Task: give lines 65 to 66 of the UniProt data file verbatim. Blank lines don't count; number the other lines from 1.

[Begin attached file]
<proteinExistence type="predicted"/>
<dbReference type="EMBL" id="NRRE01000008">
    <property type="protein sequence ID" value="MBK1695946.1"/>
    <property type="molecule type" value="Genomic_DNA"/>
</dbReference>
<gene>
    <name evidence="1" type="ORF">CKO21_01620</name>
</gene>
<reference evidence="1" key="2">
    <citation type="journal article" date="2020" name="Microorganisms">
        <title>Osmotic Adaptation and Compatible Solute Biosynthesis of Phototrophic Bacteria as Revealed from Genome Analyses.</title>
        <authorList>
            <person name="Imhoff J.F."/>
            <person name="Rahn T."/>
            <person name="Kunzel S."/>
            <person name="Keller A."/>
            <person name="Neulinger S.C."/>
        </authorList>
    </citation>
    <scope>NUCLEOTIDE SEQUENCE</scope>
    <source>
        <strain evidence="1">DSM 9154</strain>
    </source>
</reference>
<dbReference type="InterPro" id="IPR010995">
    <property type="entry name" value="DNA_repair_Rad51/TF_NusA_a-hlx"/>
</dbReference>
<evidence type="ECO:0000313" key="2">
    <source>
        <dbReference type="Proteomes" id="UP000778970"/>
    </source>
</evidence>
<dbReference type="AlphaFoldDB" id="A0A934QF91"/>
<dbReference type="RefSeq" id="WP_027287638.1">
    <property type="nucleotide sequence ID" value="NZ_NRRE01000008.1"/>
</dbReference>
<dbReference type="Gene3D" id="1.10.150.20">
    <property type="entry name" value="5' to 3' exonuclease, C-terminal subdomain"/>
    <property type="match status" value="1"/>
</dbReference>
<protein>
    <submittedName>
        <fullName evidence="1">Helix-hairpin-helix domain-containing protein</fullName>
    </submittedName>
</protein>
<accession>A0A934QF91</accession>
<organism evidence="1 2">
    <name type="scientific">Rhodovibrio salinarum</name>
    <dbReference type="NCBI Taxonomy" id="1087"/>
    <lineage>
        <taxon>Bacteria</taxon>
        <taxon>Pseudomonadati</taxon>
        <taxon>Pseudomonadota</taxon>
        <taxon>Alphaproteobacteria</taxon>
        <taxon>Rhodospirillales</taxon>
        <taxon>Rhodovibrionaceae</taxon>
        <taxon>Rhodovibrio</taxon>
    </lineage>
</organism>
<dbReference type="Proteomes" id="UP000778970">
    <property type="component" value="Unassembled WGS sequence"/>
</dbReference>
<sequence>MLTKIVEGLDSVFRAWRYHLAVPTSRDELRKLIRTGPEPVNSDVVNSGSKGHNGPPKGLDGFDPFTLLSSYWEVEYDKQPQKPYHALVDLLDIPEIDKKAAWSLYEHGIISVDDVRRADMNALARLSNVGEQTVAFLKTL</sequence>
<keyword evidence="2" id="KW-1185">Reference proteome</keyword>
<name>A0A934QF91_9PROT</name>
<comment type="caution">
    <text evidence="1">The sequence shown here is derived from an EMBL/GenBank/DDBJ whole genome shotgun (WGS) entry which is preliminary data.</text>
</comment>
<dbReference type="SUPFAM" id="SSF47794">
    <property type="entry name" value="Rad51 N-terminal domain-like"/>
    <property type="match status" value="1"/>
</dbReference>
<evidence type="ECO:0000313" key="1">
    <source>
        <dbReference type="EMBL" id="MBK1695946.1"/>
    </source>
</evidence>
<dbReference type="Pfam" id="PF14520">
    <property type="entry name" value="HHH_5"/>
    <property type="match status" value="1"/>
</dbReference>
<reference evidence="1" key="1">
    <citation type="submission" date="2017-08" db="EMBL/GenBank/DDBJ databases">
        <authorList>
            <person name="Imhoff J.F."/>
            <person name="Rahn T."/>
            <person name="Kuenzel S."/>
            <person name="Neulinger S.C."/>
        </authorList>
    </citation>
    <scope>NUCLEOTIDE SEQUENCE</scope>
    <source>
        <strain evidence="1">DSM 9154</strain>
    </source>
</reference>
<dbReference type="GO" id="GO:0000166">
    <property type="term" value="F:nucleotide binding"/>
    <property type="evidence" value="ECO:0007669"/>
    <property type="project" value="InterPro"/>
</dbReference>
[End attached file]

<name>A0A934QF91_9PROT</name>
<comment type="caution">